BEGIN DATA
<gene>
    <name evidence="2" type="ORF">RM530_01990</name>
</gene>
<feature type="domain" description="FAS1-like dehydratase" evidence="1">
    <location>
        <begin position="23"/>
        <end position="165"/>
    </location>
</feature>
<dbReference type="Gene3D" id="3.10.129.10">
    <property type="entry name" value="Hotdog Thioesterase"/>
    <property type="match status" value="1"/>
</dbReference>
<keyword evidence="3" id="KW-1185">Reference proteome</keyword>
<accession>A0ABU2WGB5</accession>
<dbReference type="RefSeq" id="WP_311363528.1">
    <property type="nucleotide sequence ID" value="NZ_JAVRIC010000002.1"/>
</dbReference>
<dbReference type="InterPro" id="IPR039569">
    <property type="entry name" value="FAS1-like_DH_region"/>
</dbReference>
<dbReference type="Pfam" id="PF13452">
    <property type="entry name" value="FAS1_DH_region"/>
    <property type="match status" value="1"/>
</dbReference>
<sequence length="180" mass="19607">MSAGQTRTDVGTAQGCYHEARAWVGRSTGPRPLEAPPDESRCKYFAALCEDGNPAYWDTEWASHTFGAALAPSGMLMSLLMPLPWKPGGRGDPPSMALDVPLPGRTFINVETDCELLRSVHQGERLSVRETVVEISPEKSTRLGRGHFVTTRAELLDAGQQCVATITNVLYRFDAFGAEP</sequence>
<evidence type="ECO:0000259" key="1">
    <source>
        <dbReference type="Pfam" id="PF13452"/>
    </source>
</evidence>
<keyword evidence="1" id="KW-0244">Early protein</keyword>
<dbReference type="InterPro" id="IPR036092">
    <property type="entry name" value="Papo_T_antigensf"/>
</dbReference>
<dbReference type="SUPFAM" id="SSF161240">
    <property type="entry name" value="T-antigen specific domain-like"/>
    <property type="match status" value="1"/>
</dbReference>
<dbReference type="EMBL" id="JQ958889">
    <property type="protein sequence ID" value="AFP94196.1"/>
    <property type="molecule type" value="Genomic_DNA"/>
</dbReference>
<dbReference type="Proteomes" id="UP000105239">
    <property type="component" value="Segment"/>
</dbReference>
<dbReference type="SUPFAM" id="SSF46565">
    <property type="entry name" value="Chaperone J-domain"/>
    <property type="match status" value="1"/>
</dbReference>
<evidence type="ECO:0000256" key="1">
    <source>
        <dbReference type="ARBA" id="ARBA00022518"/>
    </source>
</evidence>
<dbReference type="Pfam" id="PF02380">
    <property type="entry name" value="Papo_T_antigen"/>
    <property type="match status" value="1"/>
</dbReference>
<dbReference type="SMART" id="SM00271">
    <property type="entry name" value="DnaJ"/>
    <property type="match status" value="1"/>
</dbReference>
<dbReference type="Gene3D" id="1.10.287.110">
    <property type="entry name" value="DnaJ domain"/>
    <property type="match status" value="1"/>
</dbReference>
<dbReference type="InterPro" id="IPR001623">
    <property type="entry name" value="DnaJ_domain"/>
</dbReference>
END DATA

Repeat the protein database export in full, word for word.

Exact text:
<gene>
    <name evidence="2" type="ORF">RM530_01990</name>
</gene>
<feature type="domain" description="FAS1-like dehydratase" evidence="1">
    <location>
        <begin position="23"/>
        <end position="165"/>
    </location>
</feature>
<dbReference type="Gene3D" id="3.10.129.10">
    <property type="entry name" value="Hotdog Thioesterase"/>
    <property type="match status" value="1"/>
</dbReference>
<keyword evidence="3" id="KW-1185">Reference proteome</keyword>
<accession>A0ABU2WGB5</accession>
<dbReference type="RefSeq" id="WP_311363528.1">
    <property type="nucleotide sequence ID" value="NZ_JAVRIC010000002.1"/>
</dbReference>
<dbReference type="InterPro" id="IPR039569">
    <property type="entry name" value="FAS1-like_DH_region"/>
</dbReference>
<dbReference type="Pfam" id="PF13452">
    <property type="entry name" value="FAS1_DH_region"/>
    <property type="match status" value="1"/>
</dbReference>
<sequence length="180" mass="19607">MSAGQTRTDVGTAQGCYHEARAWVGRSTGPRPLEAPPDESRCKYFAALCEDGNPAYWDTEWASHTFGAALAPSGMLMSLLMPLPWKPGGRGDPPSMALDVPLPGRTFINVETDCELLRSVHQGERLSVRETVVEISPEKSTRLGRGHFVTTRAELLDAGQQCVATITNVLYRFDAFGAEP</sequence>
<evidence type="ECO:0000259" key="1">
    <source>
        <dbReference type="Pfam" id="PF13452"/>
    </source>
</evidence>
<keyword evidence="1" id="KW-0244">Early protein</keyword>
<dbReference type="InterPro" id="IPR036092">
    <property type="entry name" value="Papo_T_antigensf"/>
</dbReference>
<dbReference type="SUPFAM" id="SSF161240">
    <property type="entry name" value="T-antigen specific domain-like"/>
    <property type="match status" value="1"/>
</dbReference>
<dbReference type="EMBL" id="JQ958889">
    <property type="protein sequence ID" value="AFP94196.1"/>
    <property type="molecule type" value="Genomic_DNA"/>
</dbReference>
<dbReference type="Proteomes" id="UP000105239">
    <property type="component" value="Segment"/>
</dbReference>
<dbReference type="SUPFAM" id="SSF46565">
    <property type="entry name" value="Chaperone J-domain"/>
    <property type="match status" value="1"/>
</dbReference>
<evidence type="ECO:0000256" key="1">
    <source>
        <dbReference type="ARBA" id="ARBA00022518"/>
    </source>
</evidence>
<dbReference type="Pfam" id="PF02380">
    <property type="entry name" value="Papo_T_antigen"/>
    <property type="match status" value="1"/>
</dbReference>
<dbReference type="SMART" id="SM00271">
    <property type="entry name" value="DnaJ"/>
    <property type="match status" value="1"/>
</dbReference>
<dbReference type="Gene3D" id="1.10.287.110">
    <property type="entry name" value="DnaJ domain"/>
    <property type="match status" value="1"/>
</dbReference>
<dbReference type="InterPro" id="IPR001623">
    <property type="entry name" value="DnaJ_domain"/>
</dbReference>